Finally, the team evaluated the potential of SPICER in determining the fusogenic potential of sperm. They incubated mouse sperm in media that prevent capacitation – the process by which sperm acquires its fusogenic capacity – and found that they were subsequently unable to fuse to BHK cells and induce syncytia formation. Furthermore, fully capacitated sperm incubated with an antibody that blocks IZUMO1 also failed to form multinucleated cells. To examine whether the extent of cell-cell fusion relates to the sperm’s fertilising capability, the team assessed the levels of multinucleation in parallel with the performance of the sperm during IVF. They detected a significant positive correlation between syncytia formation and the levels of fertilisation. Taken together, these results suggest that SPICER relies on fully capacitated sperm, as well as the sperm’s fertilising potential, supporting its potential use as a diagnostic tool for male infertility.
The authors call for more research in this area to validate their findings. Future experiments using human sperm would be required to fully realise the potential of SPICER in diagnostic settings.
“We have described a new phenomenon in which sperm cells can induce the fusion of cells expressing JUNO in culture, resembling the viral-like fusion of cells upon infection,” concludes co-author Benjamin Podbilewicz, Professor of Biology in the Department of Biology, Technion – Israel Institute of Technology. “As the extent of multinucleation was correlated with the sperm’s fertilising potential, SPICER could be a step towards the development of a reliable, fast, and simple method for predicting sperm function during the diagnosis of male infertility. It could also be used to predict the success of assisted reproductive techniques such as IVF, or in the agricultural world to evaluate the fertility of stud animals.” Nicolas Brukman, Clari Valansi, and Benjamin Podbilewicz are inventors on a patent application filed by the Technion-Israel Institute of Technology, based on this work.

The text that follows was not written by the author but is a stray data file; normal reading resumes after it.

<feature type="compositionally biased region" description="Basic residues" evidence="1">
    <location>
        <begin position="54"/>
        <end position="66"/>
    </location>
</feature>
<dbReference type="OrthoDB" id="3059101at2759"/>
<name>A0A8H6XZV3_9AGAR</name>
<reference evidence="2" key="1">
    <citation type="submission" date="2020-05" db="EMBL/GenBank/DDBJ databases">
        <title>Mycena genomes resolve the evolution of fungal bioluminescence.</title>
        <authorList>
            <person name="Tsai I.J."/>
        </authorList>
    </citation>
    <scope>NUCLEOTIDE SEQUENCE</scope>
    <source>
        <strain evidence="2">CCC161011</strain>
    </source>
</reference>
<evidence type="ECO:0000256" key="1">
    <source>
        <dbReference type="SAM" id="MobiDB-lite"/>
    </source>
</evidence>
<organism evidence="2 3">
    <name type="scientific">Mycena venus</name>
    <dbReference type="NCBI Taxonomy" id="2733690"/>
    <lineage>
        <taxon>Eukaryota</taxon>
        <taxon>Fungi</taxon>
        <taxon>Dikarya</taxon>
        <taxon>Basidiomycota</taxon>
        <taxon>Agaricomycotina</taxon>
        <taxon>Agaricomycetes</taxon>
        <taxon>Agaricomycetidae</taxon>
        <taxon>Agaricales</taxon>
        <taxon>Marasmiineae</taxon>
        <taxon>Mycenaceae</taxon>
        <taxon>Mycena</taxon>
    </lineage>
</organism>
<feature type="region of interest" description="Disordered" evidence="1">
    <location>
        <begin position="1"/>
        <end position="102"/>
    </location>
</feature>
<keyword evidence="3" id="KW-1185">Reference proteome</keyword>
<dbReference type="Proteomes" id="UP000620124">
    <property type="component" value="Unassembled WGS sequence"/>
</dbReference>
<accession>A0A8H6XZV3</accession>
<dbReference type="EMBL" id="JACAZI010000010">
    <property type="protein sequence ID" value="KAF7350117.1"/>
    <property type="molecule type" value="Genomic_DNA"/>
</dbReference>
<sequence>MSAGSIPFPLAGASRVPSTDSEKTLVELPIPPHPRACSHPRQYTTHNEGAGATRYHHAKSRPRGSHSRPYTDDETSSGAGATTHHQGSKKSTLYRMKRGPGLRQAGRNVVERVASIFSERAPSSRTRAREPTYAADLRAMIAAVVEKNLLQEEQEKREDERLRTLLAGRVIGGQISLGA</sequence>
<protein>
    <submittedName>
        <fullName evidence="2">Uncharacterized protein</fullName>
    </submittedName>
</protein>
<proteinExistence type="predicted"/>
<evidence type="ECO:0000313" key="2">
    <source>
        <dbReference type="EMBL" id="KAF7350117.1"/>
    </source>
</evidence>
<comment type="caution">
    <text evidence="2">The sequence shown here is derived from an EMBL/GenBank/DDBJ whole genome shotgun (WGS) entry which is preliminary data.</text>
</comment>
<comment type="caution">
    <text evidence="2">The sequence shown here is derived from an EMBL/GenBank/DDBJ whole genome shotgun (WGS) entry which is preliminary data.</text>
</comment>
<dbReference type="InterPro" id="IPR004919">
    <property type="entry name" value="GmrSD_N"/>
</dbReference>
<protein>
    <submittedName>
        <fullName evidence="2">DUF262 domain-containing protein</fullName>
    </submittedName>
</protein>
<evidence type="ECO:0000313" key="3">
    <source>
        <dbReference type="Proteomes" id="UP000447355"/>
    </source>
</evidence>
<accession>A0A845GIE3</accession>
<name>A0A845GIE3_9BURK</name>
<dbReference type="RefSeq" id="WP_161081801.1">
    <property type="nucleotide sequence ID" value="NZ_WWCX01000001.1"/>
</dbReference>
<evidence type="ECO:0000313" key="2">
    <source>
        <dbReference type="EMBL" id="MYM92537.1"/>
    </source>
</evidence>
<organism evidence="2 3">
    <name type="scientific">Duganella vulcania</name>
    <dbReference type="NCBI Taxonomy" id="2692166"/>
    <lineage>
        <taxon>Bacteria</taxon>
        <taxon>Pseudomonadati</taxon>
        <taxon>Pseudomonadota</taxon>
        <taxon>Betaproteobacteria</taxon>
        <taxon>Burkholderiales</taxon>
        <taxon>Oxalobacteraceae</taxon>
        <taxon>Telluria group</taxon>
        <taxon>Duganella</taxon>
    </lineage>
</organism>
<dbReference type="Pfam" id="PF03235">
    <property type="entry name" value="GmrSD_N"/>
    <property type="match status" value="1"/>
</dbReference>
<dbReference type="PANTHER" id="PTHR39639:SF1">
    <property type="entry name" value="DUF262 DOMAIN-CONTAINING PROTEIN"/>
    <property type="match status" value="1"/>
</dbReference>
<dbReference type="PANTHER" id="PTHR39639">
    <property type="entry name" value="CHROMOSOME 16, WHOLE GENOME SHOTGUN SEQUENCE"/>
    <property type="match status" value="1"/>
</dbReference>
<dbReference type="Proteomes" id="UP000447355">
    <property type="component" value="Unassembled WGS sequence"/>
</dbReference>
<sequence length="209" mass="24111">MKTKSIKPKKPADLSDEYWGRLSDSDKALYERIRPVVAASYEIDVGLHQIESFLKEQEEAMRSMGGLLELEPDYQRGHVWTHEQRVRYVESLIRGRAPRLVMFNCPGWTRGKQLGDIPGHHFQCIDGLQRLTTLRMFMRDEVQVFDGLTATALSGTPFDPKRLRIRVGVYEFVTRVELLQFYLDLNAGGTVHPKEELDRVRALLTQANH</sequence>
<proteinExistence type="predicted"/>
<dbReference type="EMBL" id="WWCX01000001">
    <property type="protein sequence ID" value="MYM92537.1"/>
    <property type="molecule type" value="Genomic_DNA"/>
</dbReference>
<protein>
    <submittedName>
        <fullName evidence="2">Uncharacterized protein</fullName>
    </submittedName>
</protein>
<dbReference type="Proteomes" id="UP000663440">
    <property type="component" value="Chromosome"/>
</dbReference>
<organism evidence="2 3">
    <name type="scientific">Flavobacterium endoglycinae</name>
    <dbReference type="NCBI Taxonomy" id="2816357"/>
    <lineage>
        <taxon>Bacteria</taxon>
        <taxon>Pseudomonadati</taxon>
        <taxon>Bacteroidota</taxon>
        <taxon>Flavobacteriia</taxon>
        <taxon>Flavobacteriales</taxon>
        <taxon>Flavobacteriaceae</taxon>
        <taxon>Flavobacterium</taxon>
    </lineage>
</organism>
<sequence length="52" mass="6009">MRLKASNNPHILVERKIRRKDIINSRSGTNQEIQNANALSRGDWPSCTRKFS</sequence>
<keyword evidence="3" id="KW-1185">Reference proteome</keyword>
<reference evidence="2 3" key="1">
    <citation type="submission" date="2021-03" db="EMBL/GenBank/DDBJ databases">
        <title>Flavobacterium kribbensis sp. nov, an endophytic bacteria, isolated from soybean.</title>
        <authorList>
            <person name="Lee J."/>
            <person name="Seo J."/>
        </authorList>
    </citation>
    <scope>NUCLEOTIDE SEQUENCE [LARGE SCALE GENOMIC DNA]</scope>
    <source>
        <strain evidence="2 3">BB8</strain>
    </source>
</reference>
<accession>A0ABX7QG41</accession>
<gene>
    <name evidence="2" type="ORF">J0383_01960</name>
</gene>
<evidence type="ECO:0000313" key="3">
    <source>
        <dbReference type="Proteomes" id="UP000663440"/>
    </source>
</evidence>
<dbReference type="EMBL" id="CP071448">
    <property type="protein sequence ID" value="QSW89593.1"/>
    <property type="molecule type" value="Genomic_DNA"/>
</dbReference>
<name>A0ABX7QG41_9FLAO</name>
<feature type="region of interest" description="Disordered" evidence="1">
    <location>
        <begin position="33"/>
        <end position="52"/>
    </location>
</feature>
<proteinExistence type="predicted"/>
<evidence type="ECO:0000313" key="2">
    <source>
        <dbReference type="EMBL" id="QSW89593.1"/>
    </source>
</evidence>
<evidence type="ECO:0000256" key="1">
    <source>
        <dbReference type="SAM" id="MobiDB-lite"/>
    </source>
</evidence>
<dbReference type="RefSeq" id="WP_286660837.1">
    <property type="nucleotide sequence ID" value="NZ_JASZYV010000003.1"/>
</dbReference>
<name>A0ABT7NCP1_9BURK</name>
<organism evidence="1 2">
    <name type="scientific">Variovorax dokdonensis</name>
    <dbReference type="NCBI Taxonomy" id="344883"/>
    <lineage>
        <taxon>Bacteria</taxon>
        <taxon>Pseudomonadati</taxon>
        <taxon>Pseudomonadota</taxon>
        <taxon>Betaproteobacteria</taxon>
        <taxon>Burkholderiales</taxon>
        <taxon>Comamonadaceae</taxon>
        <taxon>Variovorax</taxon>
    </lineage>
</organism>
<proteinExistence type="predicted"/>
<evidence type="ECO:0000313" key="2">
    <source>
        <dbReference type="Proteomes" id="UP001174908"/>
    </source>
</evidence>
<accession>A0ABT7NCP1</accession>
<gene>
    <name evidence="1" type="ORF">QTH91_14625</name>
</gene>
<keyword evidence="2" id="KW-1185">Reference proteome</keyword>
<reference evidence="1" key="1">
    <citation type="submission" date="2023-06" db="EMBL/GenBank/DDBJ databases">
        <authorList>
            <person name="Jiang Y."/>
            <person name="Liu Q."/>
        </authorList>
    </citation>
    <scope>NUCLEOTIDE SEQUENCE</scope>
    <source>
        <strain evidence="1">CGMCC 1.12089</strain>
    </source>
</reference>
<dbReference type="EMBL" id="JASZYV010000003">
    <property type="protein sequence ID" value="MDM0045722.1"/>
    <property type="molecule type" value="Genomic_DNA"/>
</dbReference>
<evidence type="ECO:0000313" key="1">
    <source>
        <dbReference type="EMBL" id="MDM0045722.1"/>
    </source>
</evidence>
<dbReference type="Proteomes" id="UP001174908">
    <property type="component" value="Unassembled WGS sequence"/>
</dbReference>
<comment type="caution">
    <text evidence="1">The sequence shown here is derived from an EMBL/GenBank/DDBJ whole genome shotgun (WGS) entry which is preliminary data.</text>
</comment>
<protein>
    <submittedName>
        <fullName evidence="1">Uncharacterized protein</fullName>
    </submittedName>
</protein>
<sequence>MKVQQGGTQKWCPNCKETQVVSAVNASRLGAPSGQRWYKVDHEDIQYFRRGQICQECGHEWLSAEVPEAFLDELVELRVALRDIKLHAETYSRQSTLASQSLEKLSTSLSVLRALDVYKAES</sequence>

This study will be included in eLife’s upcoming Special Issue on reproductive health. For more information about the Special Issue, visit https://elifesciences.org/inside-elife/ddab483b/special-issue-call-for-papers-in-reproductive-health.
eLife transforms research communication to create a future where a diverse, global community of scientists and researchers produces open and trusted results for the benefit of all. Independent, not-for-profit and supported by funders, we improve the way science is practised and shared. In support of our goal, we’ve launched a new publishing model that ends the accept/reject decision after peer review. Instead, papers invited for review will be published as a Reviewed Preprint that contains public peer reviews and an eLife assessment. We also continue to publish research that was accepted after peer review as part of our traditional process. eLife receives financial support and strategic guidance from the Howard Hughes Medical Institute, Knut and Alice Wallenberg Foundation, the Max Planck Society and Wellcome. Learn more at https://elifesciences.org/about.